Iran’s civil aviation authority halts fare hikes

Iranian airlines would not be allowed to increase fare prices despite lower demand for air travel and restrictions imposed on the number of passengers booked for flights to curb the spread of the coronavirus pandemic.

14 October 2020
ID : 22613
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Iranian airlines would not be allowed to increase fare prices despite lower demand for air travel and restrictions imposed on the number of passengers booked for flights to curb the spread of the coronavirus pandemic.

Varesh Airline’s Boeing 737 aircraft seen at Tehran Mehrabad Airport. Photo: jetphotos.com

Iranian airlines would not be allowed to increase fare prices despite lower demand for air travel and restrictions imposed on the number of passengers booked for flights to curb the spread of the coronavirus pandemic, says the country’s chief aviation authority.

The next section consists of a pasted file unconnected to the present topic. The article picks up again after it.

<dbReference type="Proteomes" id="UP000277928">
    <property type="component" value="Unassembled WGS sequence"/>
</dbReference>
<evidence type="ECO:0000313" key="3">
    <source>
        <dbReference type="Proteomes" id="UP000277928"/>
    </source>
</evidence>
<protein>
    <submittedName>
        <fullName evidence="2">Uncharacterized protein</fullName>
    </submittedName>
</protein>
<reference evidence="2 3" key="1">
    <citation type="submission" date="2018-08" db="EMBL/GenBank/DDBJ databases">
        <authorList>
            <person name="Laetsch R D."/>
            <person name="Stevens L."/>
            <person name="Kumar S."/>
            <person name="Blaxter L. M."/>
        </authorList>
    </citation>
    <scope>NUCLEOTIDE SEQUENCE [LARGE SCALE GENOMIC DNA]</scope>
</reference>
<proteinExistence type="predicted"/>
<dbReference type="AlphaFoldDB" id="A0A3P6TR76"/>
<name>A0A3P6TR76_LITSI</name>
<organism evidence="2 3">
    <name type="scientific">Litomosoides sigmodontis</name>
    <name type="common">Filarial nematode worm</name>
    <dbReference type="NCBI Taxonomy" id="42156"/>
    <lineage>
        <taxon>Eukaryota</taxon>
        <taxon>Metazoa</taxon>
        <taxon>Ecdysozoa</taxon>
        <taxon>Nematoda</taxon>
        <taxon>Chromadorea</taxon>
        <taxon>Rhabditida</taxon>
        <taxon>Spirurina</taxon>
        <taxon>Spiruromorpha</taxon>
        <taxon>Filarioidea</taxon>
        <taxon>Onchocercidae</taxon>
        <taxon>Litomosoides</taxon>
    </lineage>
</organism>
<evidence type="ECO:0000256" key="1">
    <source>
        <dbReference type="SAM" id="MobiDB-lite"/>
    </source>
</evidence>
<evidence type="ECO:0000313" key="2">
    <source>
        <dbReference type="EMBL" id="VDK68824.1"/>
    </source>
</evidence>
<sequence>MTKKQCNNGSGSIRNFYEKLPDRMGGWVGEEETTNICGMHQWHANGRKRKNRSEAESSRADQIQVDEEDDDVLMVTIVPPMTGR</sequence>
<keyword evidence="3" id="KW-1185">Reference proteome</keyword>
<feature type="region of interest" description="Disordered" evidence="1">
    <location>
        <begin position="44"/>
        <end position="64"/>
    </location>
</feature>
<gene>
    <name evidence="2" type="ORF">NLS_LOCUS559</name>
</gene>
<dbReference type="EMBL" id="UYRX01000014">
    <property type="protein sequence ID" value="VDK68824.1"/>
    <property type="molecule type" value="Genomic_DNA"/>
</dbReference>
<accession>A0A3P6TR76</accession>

Iran’s civil aviation authority said in a Monday statement that ticket price hikes announced last week by the Association of Iranian Airlines (AIA) would be halted until at least early December.

The statement said more discussions will be needed between representatives of the airlines and the government to sort out fare price issues.

IAI increased ticket prices by nearly two-fold in a bid to help airlines cope with lower demand amid the spread of the coronavirus in Iran, one of the worst hit countries by the disease in the Middle East region.

That comes as Iran’s transportation ministry has imposed a cap of 60 passengers per flight to observe social distancing rules needed to curb the spread of the virus.

Airlines have also been insisting on fare hikes as they grapple with rising costs related to devaluation of the local currency.

However, the price hikes sparked widespread concerns that the commercial aviation in Iran would become a luxury only available to the rich in the country. 

Iran has liberalized airfare prices for nearly a decade, allowing airlines to offer various fee models and to create more competition in the market.

The pandemic inflicted a heavy loss on the industry in the very early days of its outbreak in Iran which coincided with the busy travel season of the Persian New Year.

Reports at the time suggested that flight cancellations had caused nearly $300 million in losses for the Iranian airlines during the season which begins in late March and continues into early April.

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